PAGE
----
By ANNE FLAHERTY, ABC News
(WASHINGTON) — The U.S. is on the cusp of a second vaccine for COVID-19, with independent federal advisers set to review data Thursday from Moderna that suggests its two-dose vaccine is safe and 94% effective.
An endorsement from the panel paves the way for an official green light by federal regulators to begin distributing next week some 5.9 million Moderna doses to the nation’s front-line health care workers and nursing home residents.
The Moderna batch would be in addition to the 6.4 million doses provided by Pfizer-BioNTech that started to roll out this week after being the first to get emergency authorization.
Dr. Anthony Fauci, the nation’s top infectious disease expert, said Wednesday that people shouldn’t be concerned about having to choose between Moderna and Pfizer. An internal assessment by the U.S. Food and Drug Administration already found that the Moderna data show the benefits likely outweigh the risks.
“Moderna certainly will be available soon and have the same level of efficacy … the same safety profile and virtually everything the same about that. So it wouldn’t make much difference which of those you take,” Fauci told CNBC’s Health Returns.
One primary difference is that Modern requires fewer specific handling instructions because it does not require ultra-cold storage conditions like the Pfizer-BioNTech vaccine.
Moderna also is seeking authorization for ages 18 and older, whereas Pfizer’s enrollment of older teens in trials this fall paved the way for authorization of anyone 16-plus.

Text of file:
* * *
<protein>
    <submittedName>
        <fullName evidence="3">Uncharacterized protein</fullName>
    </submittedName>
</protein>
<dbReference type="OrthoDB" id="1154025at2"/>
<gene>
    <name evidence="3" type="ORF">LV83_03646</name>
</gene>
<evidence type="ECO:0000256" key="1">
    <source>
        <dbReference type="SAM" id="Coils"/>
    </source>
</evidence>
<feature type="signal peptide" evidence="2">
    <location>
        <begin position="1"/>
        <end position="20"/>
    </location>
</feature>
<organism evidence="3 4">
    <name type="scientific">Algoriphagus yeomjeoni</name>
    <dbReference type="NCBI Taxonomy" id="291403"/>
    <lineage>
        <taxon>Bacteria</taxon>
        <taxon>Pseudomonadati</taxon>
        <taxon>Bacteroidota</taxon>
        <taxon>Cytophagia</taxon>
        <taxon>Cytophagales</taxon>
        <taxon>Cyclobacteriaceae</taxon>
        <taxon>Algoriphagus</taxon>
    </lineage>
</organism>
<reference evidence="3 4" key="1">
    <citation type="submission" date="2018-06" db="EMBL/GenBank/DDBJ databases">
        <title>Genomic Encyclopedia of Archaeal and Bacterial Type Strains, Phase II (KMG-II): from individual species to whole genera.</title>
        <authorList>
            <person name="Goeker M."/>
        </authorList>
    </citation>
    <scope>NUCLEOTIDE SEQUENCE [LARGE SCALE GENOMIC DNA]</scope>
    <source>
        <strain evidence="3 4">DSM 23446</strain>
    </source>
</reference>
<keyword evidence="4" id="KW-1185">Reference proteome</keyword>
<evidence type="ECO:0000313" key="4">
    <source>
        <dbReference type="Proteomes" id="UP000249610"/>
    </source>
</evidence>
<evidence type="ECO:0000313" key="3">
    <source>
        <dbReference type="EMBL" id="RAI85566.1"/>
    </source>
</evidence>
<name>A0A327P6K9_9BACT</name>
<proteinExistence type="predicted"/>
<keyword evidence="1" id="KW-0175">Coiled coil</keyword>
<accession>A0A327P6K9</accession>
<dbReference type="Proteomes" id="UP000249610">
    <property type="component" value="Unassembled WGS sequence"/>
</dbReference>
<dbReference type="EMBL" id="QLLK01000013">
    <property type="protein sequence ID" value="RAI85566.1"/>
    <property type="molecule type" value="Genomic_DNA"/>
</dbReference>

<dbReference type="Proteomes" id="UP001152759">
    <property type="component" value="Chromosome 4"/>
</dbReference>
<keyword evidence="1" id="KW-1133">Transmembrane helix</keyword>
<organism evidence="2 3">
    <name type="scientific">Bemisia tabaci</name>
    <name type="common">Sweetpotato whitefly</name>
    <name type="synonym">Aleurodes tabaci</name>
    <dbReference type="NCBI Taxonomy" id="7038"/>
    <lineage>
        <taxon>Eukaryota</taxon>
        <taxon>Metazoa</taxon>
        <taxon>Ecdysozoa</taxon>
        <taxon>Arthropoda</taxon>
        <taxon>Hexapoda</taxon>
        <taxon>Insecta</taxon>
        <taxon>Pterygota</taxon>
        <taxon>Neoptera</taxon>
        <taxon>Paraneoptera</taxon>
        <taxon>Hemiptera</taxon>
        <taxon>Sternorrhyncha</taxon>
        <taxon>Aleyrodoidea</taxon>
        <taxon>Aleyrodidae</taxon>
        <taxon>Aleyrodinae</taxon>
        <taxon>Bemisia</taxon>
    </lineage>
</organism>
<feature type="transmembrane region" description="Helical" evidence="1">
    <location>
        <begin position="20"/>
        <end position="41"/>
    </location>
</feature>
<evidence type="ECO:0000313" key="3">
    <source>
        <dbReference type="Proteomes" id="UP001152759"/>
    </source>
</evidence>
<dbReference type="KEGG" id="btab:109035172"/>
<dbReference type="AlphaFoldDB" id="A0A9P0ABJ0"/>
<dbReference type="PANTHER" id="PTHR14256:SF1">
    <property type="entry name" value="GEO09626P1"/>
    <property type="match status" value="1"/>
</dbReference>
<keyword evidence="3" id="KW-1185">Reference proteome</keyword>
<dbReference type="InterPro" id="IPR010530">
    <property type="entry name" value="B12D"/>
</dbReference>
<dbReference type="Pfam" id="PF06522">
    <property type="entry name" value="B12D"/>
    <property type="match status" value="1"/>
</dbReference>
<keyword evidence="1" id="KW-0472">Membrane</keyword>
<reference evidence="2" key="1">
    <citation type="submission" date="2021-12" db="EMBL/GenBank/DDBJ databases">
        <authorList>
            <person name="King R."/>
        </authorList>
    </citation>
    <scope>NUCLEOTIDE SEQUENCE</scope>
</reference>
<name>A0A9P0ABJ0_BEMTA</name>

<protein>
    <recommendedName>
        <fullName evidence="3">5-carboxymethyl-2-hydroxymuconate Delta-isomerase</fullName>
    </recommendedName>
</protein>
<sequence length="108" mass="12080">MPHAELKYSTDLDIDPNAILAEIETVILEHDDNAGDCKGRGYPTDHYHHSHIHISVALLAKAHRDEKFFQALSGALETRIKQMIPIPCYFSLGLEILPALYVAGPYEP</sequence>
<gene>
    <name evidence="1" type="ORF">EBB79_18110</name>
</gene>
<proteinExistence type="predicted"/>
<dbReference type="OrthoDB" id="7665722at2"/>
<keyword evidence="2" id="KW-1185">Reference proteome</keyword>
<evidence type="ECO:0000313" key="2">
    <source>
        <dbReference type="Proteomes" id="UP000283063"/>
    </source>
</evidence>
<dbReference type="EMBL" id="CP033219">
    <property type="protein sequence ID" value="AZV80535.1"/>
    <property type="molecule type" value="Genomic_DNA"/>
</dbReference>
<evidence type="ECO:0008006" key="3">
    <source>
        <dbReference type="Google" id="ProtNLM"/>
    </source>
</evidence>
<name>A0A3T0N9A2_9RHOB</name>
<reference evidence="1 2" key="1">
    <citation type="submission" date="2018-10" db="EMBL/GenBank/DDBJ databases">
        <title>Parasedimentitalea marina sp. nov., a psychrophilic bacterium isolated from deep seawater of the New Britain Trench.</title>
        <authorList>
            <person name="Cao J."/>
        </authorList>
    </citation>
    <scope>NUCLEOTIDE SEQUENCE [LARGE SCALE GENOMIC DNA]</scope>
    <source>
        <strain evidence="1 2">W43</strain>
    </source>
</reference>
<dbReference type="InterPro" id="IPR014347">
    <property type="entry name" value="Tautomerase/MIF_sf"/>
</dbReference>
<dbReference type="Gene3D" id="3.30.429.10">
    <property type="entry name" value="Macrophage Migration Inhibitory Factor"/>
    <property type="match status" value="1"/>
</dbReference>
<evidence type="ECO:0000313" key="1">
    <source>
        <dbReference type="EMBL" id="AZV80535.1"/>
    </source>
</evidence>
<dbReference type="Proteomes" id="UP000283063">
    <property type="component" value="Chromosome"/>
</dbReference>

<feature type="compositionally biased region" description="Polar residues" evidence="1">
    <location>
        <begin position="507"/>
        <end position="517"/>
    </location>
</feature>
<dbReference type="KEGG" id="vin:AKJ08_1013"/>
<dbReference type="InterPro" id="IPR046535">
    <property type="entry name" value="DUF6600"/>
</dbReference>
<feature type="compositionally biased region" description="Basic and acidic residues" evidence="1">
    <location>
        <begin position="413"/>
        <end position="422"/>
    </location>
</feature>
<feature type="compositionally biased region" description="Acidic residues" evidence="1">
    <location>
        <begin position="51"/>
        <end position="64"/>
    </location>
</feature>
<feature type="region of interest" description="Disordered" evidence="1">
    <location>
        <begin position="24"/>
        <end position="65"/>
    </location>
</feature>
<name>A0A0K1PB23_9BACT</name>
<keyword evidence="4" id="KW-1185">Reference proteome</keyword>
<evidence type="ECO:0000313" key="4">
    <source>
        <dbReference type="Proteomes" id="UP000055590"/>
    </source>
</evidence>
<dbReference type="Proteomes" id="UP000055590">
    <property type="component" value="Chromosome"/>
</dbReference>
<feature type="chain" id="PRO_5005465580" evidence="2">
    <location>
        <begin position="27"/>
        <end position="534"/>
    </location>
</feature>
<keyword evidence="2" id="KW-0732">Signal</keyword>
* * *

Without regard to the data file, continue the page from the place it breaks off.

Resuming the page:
Following last week’s authorization, Pfizer began shipping the first batch of 2.9 million doses across the country.
Which sites get the first doses are being decided by state governors and health departments. As recommended by an ethics board, hospitals have been first in line, injecting front-line workers most likely to come in contact with the virus.
Nursing homes also are the priority, although they have been slower to roll out shots because they rely on CVS, Walgreens and other pharmacies that say the logistics are considerable to ensure no dose is wasted.
Florida and West Virginia were among the first to host vaccine clinics at nursing homes on Wednesday, with a nationwide rollout at long-term care facilities expected on Monday.
By February, it’s expected that other seniors living independently — anyone over age 65 — will be able to ask their pharmacy for a vaccination.
“Our plans is to be able to immunize 100 million of these people (with) those vaccines by the end of the first quarter of the year 2021, somewhere during the month of March,” Moncef Slaoui, Trump’s top science adviser in the vaccine effort, told CNBC.
A third vaccine also is on the horizon. Johnson & Johnson was expected by early January to know whether its vaccine was effective. If that vaccine comes online as well, that “will help us accelerate even faster coverage of that population,” Slaoui said.
Estimates for the broader population remains March or April, with immunizations complete by June.
“By the time we get into mid, fall of 2021, we can be approaching some level of normality,” he said.
“I would think that would be things like being able to go to theaters, clearly feeling much more comfortable about school, having restaurants open to indoor dining,” Fauci said.
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